Ch. 3. The Rogue Superpower
Here I argue that the idea that the US is the enforcer of a “liberal world order” makes little sense, as there is no other country that more consistently and brazenly violates the most important rules of international law. Another idea, that the US tries to maintain primacy, similarly doesn’t really capture what American foreign policy actually does. These “grand strategies” are post hoc justifications for maintaining the status quo.
Ch. 4. Build, then Balance: The United States and Its Rivals
This chapter discusses how the US responded to the rise of the Soviet Union (1917-1933) and China (1990-2016). I argue that instead of the US following a grand strategy, a government dominated by concentrated interests allowed them to get their way on the question of engagement. American businesses traded with both countries, and the US government either did little to stop them from doing so, or in the case of China, actually facilitated these efforts. The nature of the relationship with the Soviet Union was then overtaken by geopolitical events, so I stop the story with US recognition of the regime in 1933. As for China, the newfound shift to a more hawkish stance represents the need for a new enemy, although we’re not going to stop trading with them either because again, not even the war mongering has any kind of internal consistency to it.
Ch. 5. American Sanctions: Ineffective, Immoral, and Politically Convenient
The US sanctions regime is not designed to accomplish anything geopolitically. Rather, it makes more sense as a political tool. This chapter is based on an earlier report I did for the Cato Institute.
Ch. 6. The War on Terror from the Public Choice Perspective
I trace what the US was doing in the war on terror between September 2001 and the end of the Obama presidency. Major decisions, like whether to invade Iraq, or to stay in Afghanistan across two decades, can better be explained by politics than American grand strategy. This is a “hard case” for my theory. American leaders after 9/11 spent more time on Iraq and Afghanistan than any other foreign policy issue. If they had nothing resembling a “grand strategy” in those conflicts, we probably shouldn’t expect to find it anywhere.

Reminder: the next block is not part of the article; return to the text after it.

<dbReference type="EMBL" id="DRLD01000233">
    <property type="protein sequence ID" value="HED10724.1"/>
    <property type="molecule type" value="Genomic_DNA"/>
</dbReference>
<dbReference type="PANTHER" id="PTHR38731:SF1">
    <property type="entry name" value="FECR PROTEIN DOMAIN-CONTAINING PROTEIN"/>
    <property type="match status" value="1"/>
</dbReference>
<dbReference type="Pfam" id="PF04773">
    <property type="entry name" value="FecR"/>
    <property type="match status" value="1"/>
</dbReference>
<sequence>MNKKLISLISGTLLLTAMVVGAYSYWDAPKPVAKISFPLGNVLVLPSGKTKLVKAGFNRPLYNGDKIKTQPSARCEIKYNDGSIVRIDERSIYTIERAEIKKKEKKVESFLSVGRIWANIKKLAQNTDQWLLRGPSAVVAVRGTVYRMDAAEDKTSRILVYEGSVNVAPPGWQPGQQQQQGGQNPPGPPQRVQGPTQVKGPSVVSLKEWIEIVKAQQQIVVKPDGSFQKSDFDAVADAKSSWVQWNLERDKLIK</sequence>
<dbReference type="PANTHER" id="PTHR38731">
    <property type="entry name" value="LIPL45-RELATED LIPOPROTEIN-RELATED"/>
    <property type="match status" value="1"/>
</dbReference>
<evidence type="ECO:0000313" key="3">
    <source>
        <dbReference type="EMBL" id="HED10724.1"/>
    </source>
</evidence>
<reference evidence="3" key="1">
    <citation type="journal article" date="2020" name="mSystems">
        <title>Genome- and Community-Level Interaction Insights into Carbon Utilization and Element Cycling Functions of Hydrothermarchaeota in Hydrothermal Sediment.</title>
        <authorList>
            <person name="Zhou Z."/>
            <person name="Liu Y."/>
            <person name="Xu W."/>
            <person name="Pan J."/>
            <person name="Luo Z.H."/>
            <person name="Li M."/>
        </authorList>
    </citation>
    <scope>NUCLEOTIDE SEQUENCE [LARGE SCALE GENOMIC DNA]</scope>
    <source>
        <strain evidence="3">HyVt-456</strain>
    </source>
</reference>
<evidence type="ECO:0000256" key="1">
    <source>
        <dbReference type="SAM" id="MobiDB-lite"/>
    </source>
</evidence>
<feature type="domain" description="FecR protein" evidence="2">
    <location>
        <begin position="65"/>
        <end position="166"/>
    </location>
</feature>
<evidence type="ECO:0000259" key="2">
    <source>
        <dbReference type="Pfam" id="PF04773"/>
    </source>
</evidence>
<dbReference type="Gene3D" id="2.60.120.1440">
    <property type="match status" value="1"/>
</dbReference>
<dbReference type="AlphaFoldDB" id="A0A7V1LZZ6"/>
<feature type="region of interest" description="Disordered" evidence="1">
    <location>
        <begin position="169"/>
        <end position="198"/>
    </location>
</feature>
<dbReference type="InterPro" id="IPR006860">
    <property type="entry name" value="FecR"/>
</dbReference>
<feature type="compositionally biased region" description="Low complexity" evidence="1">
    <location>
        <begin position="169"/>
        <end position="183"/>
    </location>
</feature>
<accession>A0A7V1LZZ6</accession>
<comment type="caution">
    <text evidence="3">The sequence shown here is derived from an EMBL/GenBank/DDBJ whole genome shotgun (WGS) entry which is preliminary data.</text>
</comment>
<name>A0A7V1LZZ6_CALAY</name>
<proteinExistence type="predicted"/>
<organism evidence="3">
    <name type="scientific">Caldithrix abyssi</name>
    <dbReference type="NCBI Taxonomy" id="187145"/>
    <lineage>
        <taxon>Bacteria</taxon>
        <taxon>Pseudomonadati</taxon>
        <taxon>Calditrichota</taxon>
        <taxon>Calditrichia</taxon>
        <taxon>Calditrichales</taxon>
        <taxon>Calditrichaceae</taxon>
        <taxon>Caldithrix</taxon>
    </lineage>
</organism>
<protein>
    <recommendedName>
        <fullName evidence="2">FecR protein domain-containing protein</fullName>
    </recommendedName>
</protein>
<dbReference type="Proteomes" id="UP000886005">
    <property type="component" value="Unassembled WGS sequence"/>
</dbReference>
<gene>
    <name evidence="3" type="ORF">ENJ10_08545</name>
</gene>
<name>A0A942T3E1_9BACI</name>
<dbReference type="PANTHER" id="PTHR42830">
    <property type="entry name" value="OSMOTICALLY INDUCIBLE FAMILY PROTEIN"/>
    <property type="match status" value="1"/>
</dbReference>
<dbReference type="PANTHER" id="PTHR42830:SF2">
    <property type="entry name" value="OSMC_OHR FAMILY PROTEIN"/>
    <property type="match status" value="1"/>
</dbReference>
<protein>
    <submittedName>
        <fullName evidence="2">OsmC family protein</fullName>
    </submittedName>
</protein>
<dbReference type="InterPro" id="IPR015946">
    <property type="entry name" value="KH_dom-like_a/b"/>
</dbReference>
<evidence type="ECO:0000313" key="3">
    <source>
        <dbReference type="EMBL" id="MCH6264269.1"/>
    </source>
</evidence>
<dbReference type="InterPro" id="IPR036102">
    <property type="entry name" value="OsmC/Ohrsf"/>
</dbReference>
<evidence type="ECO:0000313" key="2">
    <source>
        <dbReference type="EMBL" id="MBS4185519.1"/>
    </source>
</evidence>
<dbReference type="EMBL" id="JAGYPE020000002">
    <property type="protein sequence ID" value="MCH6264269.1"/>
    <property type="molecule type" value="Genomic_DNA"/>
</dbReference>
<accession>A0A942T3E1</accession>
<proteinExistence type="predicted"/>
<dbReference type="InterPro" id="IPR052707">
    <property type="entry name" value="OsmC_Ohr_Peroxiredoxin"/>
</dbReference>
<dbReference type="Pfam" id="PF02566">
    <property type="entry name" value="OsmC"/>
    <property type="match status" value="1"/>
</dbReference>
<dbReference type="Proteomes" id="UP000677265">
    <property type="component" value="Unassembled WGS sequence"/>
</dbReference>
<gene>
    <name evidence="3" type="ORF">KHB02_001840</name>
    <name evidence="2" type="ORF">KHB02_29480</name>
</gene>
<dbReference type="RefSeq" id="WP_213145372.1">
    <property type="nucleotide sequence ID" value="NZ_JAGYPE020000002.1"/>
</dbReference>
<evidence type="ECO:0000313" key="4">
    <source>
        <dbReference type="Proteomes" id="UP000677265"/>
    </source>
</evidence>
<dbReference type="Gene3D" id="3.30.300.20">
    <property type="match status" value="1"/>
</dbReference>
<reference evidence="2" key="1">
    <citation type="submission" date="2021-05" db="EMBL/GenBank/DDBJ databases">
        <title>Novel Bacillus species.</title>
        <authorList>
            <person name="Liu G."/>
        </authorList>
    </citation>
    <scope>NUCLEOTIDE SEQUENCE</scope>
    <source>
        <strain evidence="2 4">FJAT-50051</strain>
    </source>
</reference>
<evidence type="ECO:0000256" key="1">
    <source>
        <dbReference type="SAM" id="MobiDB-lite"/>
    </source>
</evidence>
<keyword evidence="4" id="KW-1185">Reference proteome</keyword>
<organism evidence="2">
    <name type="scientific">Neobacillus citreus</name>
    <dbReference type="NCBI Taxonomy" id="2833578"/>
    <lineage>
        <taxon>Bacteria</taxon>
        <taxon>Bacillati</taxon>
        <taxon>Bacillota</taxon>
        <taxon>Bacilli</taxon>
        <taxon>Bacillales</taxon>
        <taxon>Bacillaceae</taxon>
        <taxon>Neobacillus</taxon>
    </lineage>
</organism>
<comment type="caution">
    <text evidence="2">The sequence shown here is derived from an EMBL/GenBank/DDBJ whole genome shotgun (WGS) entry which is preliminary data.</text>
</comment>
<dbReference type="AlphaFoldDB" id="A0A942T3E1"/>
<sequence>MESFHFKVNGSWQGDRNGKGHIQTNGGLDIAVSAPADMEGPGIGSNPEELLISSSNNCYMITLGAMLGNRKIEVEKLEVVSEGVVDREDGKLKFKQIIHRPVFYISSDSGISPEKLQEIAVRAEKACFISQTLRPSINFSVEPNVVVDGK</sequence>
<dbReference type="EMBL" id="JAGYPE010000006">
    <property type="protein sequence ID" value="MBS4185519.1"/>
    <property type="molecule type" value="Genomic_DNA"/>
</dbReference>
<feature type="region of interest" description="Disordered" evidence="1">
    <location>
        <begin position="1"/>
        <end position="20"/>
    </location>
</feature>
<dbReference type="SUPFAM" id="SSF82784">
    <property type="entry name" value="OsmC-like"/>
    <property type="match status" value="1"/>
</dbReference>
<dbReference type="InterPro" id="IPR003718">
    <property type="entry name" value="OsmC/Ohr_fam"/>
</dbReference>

Ch. 7. Conclusion: Understanding and Changing American Foreign Policy
In the arguments put forth in this book, dominant American ideas about foreign policy are mostly downstream of the interests of concentrated groups. Therefore, I suggest that those who want to change US behavior abroad should seek to shape the incentive structures that politicians and government officials face, rather than simply focusing on ideas.
As I said before, I wrote this book while I was still considering an academic career. So if you read it, you will notice it is a lot less colorful than most of my other writing, and has many more citations than are necessary. Another way in which this is an academic book is that it is unaffordable. Amazon lists the hardcover at $160, though you can find a Kindle version for the odd price of $37.69.
This is the academic book racket, where they jack up the price and then just sell it to a few libraries. As I’ve become famous enough now to write thing that publishers expect to actually be able to sell at normal prices, my future books will be priced reasonably. There are of course ways to get pirated books for free, and although this is illegal and I would never encourage you to break the law, if you go that route you might feel morally obliged to pay me whatever you think my efforts are worth through this newsletter.
I wish everyone a Happy New Year. Going to take a few days off, and look forward to being back to work next week.